We’re in a climate emergency – so why is the UK aiming to extract 20 more billions of barrels of oil?! Our research, out today, shows just how far out of touch with reality this plan is – and what the UK needs to do instead, not only to protect the climate, but also workers’ rights and industry.
The climate emergency, acknowledged last week by UK and Scottish parliaments, means we have to rapidly come off fossil fuels. The government’s Committee on Climate Change recommends a fully ‘net zero emissions’ economy by 2050, and arguably, as a nation that’s reaped its wealth in large part from other countries’ resources including fossil fuels, the UK should go fully fossil fuel free even earlier.
The UK government is planning a 32nd round of oil and gas licences – opening up plots where oil companies could drill for over 30 years – all the way to 2050.
For 15 successive years, oil companies have paid less and less tax to the UK government. For two successive years (2015-2017) ten oil companies together not only paid no tax but received over £2 billion from the UK Treasury.
The UK government has promised to pay for decommissioning (taking down) old oil rigs in perpetuity to a scale of an estimated £30 billion or more – while companies responsible walk away.
And both government and industry talk about a target of 20 billion barrels of oil yet to extract from the North Sea.
How does all this compare to climate limits?
Together with Oil Change International and Friends of the Earth Scotland, we did the maths and it’s not looking good.
The UK’s 5.5 billion barrels of oil and gas in already operating oil and gas fields will exceed the Paris climate goals. And recent subsidies for oil and gas extraction will add twice as much carbon to the atmosphere as UK’s phase-out of coal power saves.
At the same time, at least 100,000 people in the UK work in oil and gas extraction (directly and in the domestic supply chain). Places like Aberdeen, Norfolk, and increasingly the Shetland Islands to a greater or lesser extent depend on the industry for jobs and regional prosperity.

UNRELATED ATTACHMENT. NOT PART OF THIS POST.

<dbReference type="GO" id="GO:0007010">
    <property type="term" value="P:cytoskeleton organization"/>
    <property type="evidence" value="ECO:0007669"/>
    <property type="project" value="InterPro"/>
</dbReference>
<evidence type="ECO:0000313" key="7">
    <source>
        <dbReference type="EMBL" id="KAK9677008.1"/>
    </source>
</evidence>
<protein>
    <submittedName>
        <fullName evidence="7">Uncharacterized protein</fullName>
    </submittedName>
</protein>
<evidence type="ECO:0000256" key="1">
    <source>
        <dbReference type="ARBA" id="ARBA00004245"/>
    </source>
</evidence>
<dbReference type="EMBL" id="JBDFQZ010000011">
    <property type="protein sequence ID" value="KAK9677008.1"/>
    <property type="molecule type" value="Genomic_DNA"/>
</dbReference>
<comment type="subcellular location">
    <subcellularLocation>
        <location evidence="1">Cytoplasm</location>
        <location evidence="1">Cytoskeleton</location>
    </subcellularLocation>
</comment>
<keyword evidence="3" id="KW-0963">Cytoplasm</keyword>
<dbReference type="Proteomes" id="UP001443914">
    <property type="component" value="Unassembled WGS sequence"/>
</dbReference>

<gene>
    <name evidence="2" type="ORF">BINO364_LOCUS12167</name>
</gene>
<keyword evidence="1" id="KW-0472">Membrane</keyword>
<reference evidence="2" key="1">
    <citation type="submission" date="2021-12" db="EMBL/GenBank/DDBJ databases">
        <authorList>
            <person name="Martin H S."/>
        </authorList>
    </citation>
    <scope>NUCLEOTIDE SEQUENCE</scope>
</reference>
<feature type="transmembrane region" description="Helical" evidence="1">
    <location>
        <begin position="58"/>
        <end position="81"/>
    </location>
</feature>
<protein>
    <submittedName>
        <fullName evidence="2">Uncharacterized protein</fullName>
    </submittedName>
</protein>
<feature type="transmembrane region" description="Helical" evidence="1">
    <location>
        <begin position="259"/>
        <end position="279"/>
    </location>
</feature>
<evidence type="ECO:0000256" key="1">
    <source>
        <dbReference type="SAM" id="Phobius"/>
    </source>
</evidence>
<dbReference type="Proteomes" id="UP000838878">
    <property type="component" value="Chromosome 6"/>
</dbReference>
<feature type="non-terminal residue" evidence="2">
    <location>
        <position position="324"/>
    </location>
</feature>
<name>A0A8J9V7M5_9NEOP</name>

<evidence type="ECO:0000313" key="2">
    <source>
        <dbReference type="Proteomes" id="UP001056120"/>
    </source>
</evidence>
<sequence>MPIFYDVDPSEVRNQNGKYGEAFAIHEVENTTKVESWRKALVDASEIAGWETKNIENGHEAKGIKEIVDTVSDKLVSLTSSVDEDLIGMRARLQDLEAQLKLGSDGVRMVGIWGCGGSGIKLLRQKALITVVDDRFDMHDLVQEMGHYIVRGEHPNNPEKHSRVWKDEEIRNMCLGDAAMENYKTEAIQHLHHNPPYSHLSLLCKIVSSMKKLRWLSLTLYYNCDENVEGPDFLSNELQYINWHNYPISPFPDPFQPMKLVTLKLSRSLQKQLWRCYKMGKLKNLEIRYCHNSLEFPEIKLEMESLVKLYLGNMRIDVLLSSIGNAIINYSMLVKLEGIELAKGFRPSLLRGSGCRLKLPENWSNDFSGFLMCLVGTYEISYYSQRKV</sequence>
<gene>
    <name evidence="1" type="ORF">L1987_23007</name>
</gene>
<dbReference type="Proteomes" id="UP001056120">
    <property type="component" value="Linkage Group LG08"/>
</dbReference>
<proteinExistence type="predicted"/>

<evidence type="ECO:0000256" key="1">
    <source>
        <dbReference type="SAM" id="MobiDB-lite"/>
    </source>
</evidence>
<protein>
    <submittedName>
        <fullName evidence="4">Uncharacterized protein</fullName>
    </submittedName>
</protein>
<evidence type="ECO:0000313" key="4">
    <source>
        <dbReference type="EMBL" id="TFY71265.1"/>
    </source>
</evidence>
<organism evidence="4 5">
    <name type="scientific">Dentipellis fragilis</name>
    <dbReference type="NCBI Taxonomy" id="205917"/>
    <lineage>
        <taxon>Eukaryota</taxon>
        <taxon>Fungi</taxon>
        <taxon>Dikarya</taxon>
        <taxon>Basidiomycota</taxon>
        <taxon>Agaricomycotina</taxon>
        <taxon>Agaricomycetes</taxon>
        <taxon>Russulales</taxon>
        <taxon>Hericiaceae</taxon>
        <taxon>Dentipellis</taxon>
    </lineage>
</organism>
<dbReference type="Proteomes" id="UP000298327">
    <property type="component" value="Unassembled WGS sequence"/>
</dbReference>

What does this mean? The UK is headed for a “no-deal exit” from oil and gas drilling, with no plan to phase out and none to protect the workers and communities who currently depend on the oil industry.
We have to plan our way out of this. We analysed what jobs industries like offshore wind, tidal energy and energy efficiency retrofits could provide, and found out that with the right policies, these can sustain over three new jobs per oil worker potentially affected by the transition.
This won’t happen by itself. Right now, there’s few opportunities for new onshore wind farms, and virtually no government support for tidal energy or to retrofit our housing stock. Wind turbine manufactures have opened few factories in the UK, with Siemens’s Hull facility a notable exception. And some offshore windfarm developers are notorious for employing crews on less than minimum wage, in dangerous conditions. With business as usual, “green jobs” will not materialise.
Affected workers and trade unions have to have a say in the transition to clean energy will happen, and UK and Scottish governments should step in to safeguard energy workers’ rights and livelihoods: ensure trade union recognition and sectoral bargaining in “green” industries, protect wages and pensions, and offer free time off and training for those workers who need it in order to switch away from oil and gas extraction.
And our governments have to be bold and use all the tools at their disposal to actively build clean industry. National Investment Banks, like in Germany or Denmark, can help new industries set up. “Hire local” or “buy local” legislation, like in Taiwan and France, can make sure UK factories and shipyards build the renewable energy economy. And direct public ownership of energy resources by cities, regions or nationally can reap a host of other benefits. These are only some of the examples – but to meet the climate emergency and create decent jobs, every possible tool has to be put in use.
Sign our open letter to the UK and Scottish Governments below.